Congresswoman Candice Miller, chairperson of the House Subcommittee on Regulatory Affairs, recently held a “first of its kind” congressional hearing at Anchor Bay High School in Ira Township, Michigan on the issue of aquatic invasive species in the Great Lakes. The hearing focused on the introduction of invasive species like the zebra mussel into the Great Lakes by way of discharges from the ballast water of ships.
“It’s downright scary to think that there are at least 180 invasive species prowling on our precious Great Lakes water,” Representative Miller said. “We need federal agencies to tackle this problem in a more aggressive way.”
Local residents, as well as officials from the State of Michigan and federal agencies gave testimony at the hearing. Many of those who testified expressed frustration at the snail-like pace with which the Coast Guard has proceeded in addressing the ballast water problem. Current regulations exempt ships that declare No Ballast on Board (NOBOB) from requiring inspection, even though it has been documented that NOBOB ships can harbor live organisms. Michigan Attorney General Mike Cox argued that the EPA should be the lead agency and not the Coast Guard – an argument backed up by a recent 9th Circuit Court of Appeals ruling that said ballast water discharges should be regulated by EPA under the Clean Water Act.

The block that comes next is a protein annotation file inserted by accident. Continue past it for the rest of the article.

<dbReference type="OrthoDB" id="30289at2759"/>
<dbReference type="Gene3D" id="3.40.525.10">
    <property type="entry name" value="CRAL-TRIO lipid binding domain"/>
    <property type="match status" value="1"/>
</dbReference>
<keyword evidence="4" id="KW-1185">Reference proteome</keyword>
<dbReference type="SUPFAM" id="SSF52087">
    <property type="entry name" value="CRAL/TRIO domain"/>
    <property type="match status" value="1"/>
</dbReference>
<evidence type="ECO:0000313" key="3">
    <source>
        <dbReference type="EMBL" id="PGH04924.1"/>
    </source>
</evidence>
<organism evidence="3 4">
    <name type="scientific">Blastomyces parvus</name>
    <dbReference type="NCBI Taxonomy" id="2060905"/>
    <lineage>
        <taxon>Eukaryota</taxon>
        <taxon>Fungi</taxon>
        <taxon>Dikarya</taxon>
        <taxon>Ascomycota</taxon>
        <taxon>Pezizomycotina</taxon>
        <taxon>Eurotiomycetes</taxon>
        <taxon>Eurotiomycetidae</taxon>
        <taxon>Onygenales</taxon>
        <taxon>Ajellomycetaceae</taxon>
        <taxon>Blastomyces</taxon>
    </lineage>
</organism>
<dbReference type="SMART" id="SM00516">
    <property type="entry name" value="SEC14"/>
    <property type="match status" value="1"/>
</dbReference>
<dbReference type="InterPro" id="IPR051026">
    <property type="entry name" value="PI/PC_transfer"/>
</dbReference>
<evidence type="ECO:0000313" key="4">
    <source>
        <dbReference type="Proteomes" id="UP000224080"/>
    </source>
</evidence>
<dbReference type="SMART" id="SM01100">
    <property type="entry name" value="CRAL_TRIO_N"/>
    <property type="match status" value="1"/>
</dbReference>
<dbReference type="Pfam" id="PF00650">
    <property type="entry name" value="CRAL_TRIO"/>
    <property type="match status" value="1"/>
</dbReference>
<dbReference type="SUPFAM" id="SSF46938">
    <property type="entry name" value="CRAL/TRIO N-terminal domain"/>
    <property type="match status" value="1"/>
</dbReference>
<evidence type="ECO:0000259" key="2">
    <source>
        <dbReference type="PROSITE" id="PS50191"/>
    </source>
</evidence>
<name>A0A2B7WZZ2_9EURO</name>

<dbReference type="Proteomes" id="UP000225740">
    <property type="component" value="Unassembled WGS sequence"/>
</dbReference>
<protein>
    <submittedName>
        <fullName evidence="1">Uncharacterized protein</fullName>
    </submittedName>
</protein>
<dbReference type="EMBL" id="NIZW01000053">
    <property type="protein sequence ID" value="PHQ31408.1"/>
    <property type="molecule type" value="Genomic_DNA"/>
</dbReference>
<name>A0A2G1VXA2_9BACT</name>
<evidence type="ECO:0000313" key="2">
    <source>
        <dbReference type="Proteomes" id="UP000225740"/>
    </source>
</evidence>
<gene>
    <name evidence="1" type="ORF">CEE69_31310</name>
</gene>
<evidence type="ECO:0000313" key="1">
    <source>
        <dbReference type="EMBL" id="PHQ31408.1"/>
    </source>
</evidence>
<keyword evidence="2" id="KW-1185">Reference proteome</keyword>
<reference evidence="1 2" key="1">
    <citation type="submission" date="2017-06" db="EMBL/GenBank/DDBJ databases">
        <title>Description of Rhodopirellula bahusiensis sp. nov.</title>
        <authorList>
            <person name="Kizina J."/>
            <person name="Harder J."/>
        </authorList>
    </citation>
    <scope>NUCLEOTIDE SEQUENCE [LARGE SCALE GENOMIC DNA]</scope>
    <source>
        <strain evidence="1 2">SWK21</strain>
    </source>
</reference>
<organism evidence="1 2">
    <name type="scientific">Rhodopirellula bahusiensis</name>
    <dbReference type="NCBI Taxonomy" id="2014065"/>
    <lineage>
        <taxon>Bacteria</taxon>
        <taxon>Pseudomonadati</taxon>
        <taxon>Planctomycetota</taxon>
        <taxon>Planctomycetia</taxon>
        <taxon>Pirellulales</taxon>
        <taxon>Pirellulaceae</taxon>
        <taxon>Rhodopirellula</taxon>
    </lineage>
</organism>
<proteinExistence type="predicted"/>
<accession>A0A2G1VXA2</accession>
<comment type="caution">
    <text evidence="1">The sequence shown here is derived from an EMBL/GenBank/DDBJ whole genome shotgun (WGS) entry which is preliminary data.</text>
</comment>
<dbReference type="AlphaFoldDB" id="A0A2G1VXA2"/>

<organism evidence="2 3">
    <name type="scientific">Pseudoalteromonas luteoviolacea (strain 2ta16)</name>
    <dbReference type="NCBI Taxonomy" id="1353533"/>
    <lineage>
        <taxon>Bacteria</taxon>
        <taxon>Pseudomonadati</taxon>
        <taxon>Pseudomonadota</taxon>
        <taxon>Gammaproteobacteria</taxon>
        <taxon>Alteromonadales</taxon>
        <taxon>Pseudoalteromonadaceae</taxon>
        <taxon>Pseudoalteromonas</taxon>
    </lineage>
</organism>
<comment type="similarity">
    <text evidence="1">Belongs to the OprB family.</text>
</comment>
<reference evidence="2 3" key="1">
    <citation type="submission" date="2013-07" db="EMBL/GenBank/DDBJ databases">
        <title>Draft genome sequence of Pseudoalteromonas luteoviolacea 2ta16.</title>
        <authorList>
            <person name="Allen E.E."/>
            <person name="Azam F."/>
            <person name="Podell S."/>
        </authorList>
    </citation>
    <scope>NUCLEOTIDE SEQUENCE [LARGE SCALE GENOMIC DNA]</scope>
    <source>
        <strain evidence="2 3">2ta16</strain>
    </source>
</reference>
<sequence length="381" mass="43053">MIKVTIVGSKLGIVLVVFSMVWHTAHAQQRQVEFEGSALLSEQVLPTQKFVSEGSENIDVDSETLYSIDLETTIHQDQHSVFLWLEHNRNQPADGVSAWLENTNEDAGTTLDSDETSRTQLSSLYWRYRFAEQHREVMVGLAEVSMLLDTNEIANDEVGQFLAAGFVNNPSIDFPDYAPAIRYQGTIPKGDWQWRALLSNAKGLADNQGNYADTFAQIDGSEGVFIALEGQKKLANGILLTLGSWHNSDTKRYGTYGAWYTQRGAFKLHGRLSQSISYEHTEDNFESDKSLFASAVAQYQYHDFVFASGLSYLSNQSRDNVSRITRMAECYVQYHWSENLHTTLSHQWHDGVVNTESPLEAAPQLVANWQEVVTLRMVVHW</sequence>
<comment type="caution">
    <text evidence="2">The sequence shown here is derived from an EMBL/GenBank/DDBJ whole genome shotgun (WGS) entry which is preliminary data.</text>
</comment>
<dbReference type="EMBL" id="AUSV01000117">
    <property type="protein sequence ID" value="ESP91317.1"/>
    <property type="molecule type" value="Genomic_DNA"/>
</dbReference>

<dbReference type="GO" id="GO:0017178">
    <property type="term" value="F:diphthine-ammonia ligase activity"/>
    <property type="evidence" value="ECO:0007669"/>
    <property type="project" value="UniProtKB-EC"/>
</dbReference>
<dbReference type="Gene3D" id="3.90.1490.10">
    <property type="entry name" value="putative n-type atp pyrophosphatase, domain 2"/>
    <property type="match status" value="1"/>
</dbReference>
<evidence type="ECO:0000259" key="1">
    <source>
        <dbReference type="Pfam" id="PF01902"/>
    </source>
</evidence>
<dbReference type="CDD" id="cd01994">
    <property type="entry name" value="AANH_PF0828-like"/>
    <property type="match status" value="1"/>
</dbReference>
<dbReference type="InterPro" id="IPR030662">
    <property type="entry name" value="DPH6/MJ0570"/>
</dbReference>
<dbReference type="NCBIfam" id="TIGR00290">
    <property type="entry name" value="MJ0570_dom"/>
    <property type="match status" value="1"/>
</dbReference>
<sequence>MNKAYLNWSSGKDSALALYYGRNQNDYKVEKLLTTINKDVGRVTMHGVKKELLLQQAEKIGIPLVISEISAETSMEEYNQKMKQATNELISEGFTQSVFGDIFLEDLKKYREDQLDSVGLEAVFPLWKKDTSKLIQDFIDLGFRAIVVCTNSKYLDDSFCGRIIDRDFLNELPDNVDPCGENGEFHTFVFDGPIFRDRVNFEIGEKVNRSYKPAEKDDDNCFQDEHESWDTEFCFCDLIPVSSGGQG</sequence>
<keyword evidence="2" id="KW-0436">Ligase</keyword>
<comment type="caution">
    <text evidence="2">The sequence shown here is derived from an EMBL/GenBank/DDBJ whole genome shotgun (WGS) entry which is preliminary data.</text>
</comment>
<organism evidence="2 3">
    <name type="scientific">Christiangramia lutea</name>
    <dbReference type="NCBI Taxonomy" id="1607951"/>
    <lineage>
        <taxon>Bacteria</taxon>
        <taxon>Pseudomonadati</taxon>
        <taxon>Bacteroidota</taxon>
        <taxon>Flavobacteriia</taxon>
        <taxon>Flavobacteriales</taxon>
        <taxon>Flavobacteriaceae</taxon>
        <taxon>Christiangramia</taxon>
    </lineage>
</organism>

It’s promising to see Representative Miller, an avid boater, bringing her colleagues from around the U.S. to the Lake Huron basin to discuss such a critical issue for the Great Lakes. Hopefully that spotlight will help generate some badly needed momentum to close the NOBOB loophole and pass the National Aquatic Invasive Species Act.